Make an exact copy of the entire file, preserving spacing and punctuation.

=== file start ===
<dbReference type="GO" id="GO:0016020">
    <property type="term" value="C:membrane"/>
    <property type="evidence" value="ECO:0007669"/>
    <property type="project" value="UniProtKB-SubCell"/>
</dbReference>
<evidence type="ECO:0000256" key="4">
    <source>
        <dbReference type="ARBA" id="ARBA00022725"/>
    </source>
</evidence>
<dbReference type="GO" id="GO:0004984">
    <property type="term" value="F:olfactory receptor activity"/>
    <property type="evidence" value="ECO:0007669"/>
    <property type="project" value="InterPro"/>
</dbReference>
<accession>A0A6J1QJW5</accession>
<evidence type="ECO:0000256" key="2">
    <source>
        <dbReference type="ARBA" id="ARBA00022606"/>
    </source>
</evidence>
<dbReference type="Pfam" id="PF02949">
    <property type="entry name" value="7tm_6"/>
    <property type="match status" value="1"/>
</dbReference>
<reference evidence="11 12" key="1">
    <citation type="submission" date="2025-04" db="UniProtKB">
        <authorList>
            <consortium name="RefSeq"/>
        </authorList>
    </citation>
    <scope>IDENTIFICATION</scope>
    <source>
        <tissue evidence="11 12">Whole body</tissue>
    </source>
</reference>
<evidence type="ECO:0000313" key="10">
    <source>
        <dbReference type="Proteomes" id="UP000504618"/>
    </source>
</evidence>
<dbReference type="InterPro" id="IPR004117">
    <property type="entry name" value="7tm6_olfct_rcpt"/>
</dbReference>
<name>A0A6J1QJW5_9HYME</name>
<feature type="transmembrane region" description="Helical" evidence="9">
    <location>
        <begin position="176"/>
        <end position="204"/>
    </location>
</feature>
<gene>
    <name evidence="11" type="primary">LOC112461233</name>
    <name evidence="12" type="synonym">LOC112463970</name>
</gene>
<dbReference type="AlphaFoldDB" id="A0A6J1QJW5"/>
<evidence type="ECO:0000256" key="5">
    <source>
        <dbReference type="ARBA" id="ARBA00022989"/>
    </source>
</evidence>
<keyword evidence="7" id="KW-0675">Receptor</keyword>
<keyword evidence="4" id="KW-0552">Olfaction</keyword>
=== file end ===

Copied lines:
<dbReference type="GO" id="GO:0016020">
    <property type="term" value="C:membrane"/>
    <property type="evidence" value="ECO:0007669"/>
    <property type="project" value="UniProtKB-SubCell"/>
</dbReference>
<evidence type="ECO:0000256" key="4">
    <source>
        <dbReference type="ARBA" id="ARBA00022725"/>
    </source>
</evidence>
<dbReference type="GO" id="GO:0004984">
    <property type="term" value="F:olfactory receptor activity"/>
    <property type="evidence" value="ECO:0007669"/>
    <property type="project" value="InterPro"/>
</dbReference>
<accession>A0A6J1QJW5</accession>
<evidence type="ECO:0000256" key="2">
    <source>
        <dbReference type="ARBA" id="ARBA00022606"/>
    </source>
</evidence>
<dbReference type="Pfam" id="PF02949">
    <property type="entry name" value="7tm_6"/>
    <property type="match status" value="1"/>
</dbReference>
<reference evidence="11 12" key="1">
    <citation type="submission" date="2025-04" db="UniProtKB">
        <authorList>
            <consortium name="RefSeq"/>
        </authorList>
    </citation>
    <scope>IDENTIFICATION</scope>
    <source>
        <tissue evidence="11 12">Whole body</tissue>
    </source>
</reference>
<evidence type="ECO:0000313" key="10">
    <source>
        <dbReference type="Proteomes" id="UP000504618"/>
    </source>
</evidence>
<dbReference type="InterPro" id="IPR004117">
    <property type="entry name" value="7tm6_olfct_rcpt"/>
</dbReference>
<name>A0A6J1QJW5_9HYME</name>
<feature type="transmembrane region" description="Helical" evidence="9">
    <location>
        <begin position="176"/>
        <end position="204"/>
    </location>
</feature>
<gene>
    <name evidence="11" type="primary">LOC112461233</name>
    <name evidence="12" type="synonym">LOC112463970</name>
</gene>
<dbReference type="AlphaFoldDB" id="A0A6J1QJW5"/>
<evidence type="ECO:0000256" key="5">
    <source>
        <dbReference type="ARBA" id="ARBA00022989"/>
    </source>
</evidence>
<keyword evidence="7" id="KW-0675">Receptor</keyword>
<keyword evidence="4" id="KW-0552">Olfaction</keyword>